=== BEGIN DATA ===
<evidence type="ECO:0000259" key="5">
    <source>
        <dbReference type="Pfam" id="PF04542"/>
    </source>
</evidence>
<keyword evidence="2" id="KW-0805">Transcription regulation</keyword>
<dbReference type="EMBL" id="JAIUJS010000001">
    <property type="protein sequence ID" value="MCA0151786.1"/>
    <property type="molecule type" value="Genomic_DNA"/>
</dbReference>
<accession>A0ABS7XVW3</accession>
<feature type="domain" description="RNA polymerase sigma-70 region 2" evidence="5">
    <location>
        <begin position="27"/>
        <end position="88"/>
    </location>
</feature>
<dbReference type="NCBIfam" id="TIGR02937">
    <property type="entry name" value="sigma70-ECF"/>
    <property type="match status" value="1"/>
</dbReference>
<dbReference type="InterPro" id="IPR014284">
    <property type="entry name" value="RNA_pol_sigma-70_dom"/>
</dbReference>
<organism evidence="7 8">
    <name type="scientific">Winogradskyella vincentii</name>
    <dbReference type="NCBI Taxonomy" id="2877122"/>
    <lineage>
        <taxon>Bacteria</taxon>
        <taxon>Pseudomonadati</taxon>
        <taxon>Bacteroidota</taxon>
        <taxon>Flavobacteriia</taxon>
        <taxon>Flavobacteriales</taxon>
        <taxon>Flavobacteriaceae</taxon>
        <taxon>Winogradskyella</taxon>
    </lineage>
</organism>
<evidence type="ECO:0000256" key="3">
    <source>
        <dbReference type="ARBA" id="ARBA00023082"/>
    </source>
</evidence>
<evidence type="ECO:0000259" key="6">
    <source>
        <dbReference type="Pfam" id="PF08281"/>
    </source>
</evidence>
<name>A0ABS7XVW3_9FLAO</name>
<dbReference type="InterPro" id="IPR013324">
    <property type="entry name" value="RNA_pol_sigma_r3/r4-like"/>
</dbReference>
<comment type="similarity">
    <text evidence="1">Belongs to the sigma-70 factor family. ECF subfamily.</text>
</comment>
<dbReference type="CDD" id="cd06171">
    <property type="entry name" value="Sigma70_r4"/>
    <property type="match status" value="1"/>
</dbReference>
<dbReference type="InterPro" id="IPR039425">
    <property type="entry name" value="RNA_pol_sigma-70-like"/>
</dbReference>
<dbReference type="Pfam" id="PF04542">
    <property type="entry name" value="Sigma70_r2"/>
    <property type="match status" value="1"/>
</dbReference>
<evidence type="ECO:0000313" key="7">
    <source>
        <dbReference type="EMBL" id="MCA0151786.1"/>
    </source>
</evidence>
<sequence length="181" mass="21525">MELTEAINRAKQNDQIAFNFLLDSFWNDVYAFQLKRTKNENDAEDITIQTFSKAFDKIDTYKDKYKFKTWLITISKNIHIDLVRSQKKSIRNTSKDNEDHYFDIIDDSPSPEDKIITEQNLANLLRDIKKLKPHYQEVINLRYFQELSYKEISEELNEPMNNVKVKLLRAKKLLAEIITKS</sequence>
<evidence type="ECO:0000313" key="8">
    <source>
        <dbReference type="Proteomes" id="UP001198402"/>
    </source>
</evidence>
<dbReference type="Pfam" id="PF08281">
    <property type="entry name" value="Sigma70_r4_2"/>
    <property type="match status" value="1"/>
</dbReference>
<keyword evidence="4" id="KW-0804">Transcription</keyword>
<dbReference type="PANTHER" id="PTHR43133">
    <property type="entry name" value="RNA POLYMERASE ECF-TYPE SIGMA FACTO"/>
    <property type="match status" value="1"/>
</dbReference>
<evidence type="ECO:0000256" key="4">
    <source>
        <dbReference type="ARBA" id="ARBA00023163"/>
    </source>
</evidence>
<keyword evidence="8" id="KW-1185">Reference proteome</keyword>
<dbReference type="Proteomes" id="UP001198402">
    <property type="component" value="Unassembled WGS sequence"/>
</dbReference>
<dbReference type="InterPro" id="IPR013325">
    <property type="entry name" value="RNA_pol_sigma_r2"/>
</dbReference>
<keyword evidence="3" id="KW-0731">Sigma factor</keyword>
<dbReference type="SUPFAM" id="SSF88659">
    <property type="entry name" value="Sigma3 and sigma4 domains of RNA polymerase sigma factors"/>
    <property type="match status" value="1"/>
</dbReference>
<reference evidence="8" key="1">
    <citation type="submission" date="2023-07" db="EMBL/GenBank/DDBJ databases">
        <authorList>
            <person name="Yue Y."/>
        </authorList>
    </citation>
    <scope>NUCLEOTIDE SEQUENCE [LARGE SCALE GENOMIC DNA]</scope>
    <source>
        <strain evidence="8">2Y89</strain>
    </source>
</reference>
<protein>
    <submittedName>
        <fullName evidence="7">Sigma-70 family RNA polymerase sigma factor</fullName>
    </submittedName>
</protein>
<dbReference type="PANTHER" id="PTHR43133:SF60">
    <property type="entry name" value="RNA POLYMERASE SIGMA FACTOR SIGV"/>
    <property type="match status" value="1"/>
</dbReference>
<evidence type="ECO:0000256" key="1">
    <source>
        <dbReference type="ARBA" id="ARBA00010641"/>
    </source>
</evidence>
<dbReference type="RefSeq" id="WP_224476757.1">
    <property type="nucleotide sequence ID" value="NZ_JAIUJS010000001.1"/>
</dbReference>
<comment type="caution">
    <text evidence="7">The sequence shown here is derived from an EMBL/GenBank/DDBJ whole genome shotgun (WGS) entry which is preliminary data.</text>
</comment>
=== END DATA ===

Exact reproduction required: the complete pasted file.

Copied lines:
<evidence type="ECO:0000259" key="5">
    <source>
        <dbReference type="Pfam" id="PF04542"/>
    </source>
</evidence>
<keyword evidence="2" id="KW-0805">Transcription regulation</keyword>
<dbReference type="EMBL" id="JAIUJS010000001">
    <property type="protein sequence ID" value="MCA0151786.1"/>
    <property type="molecule type" value="Genomic_DNA"/>
</dbReference>
<accession>A0ABS7XVW3</accession>
<feature type="domain" description="RNA polymerase sigma-70 region 2" evidence="5">
    <location>
        <begin position="27"/>
        <end position="88"/>
    </location>
</feature>
<dbReference type="NCBIfam" id="TIGR02937">
    <property type="entry name" value="sigma70-ECF"/>
    <property type="match status" value="1"/>
</dbReference>
<dbReference type="InterPro" id="IPR014284">
    <property type="entry name" value="RNA_pol_sigma-70_dom"/>
</dbReference>
<organism evidence="7 8">
    <name type="scientific">Winogradskyella vincentii</name>
    <dbReference type="NCBI Taxonomy" id="2877122"/>
    <lineage>
        <taxon>Bacteria</taxon>
        <taxon>Pseudomonadati</taxon>
        <taxon>Bacteroidota</taxon>
        <taxon>Flavobacteriia</taxon>
        <taxon>Flavobacteriales</taxon>
        <taxon>Flavobacteriaceae</taxon>
        <taxon>Winogradskyella</taxon>
    </lineage>
</organism>
<evidence type="ECO:0000256" key="3">
    <source>
        <dbReference type="ARBA" id="ARBA00023082"/>
    </source>
</evidence>
<evidence type="ECO:0000259" key="6">
    <source>
        <dbReference type="Pfam" id="PF08281"/>
    </source>
</evidence>
<name>A0ABS7XVW3_9FLAO</name>
<dbReference type="InterPro" id="IPR013324">
    <property type="entry name" value="RNA_pol_sigma_r3/r4-like"/>
</dbReference>
<comment type="similarity">
    <text evidence="1">Belongs to the sigma-70 factor family. ECF subfamily.</text>
</comment>
<dbReference type="CDD" id="cd06171">
    <property type="entry name" value="Sigma70_r4"/>
    <property type="match status" value="1"/>
</dbReference>
<dbReference type="InterPro" id="IPR039425">
    <property type="entry name" value="RNA_pol_sigma-70-like"/>
</dbReference>
<dbReference type="Pfam" id="PF04542">
    <property type="entry name" value="Sigma70_r2"/>
    <property type="match status" value="1"/>
</dbReference>
<evidence type="ECO:0000313" key="7">
    <source>
        <dbReference type="EMBL" id="MCA0151786.1"/>
    </source>
</evidence>
<sequence length="181" mass="21525">MELTEAINRAKQNDQIAFNFLLDSFWNDVYAFQLKRTKNENDAEDITIQTFSKAFDKIDTYKDKYKFKTWLITISKNIHIDLVRSQKKSIRNTSKDNEDHYFDIIDDSPSPEDKIITEQNLANLLRDIKKLKPHYQEVINLRYFQELSYKEISEELNEPMNNVKVKLLRAKKLLAEIITKS</sequence>
<evidence type="ECO:0000313" key="8">
    <source>
        <dbReference type="Proteomes" id="UP001198402"/>
    </source>
</evidence>
<dbReference type="Pfam" id="PF08281">
    <property type="entry name" value="Sigma70_r4_2"/>
    <property type="match status" value="1"/>
</dbReference>
<keyword evidence="4" id="KW-0804">Transcription</keyword>
<dbReference type="PANTHER" id="PTHR43133">
    <property type="entry name" value="RNA POLYMERASE ECF-TYPE SIGMA FACTO"/>
    <property type="match status" value="1"/>
</dbReference>
<evidence type="ECO:0000256" key="4">
    <source>
        <dbReference type="ARBA" id="ARBA00023163"/>
    </source>
</evidence>
<keyword evidence="8" id="KW-1185">Reference proteome</keyword>
<dbReference type="Proteomes" id="UP001198402">
    <property type="component" value="Unassembled WGS sequence"/>
</dbReference>
<dbReference type="InterPro" id="IPR013325">
    <property type="entry name" value="RNA_pol_sigma_r2"/>
</dbReference>
<keyword evidence="3" id="KW-0731">Sigma factor</keyword>
<dbReference type="SUPFAM" id="SSF88659">
    <property type="entry name" value="Sigma3 and sigma4 domains of RNA polymerase sigma factors"/>
    <property type="match status" value="1"/>
</dbReference>
<reference evidence="8" key="1">
    <citation type="submission" date="2023-07" db="EMBL/GenBank/DDBJ databases">
        <authorList>
            <person name="Yue Y."/>
        </authorList>
    </citation>
    <scope>NUCLEOTIDE SEQUENCE [LARGE SCALE GENOMIC DNA]</scope>
    <source>
        <strain evidence="8">2Y89</strain>
    </source>
</reference>
<protein>
    <submittedName>
        <fullName evidence="7">Sigma-70 family RNA polymerase sigma factor</fullName>
    </submittedName>
</protein>
<dbReference type="PANTHER" id="PTHR43133:SF60">
    <property type="entry name" value="RNA POLYMERASE SIGMA FACTOR SIGV"/>
    <property type="match status" value="1"/>
</dbReference>
<evidence type="ECO:0000256" key="1">
    <source>
        <dbReference type="ARBA" id="ARBA00010641"/>
    </source>
</evidence>
<dbReference type="RefSeq" id="WP_224476757.1">
    <property type="nucleotide sequence ID" value="NZ_JAIUJS010000001.1"/>
</dbReference>
<comment type="caution">
    <text evidence="7">The sequence shown here is derived from an EMBL/GenBank/DDBJ whole genome shotgun (WGS) entry which is preliminary data.</text>
</comment>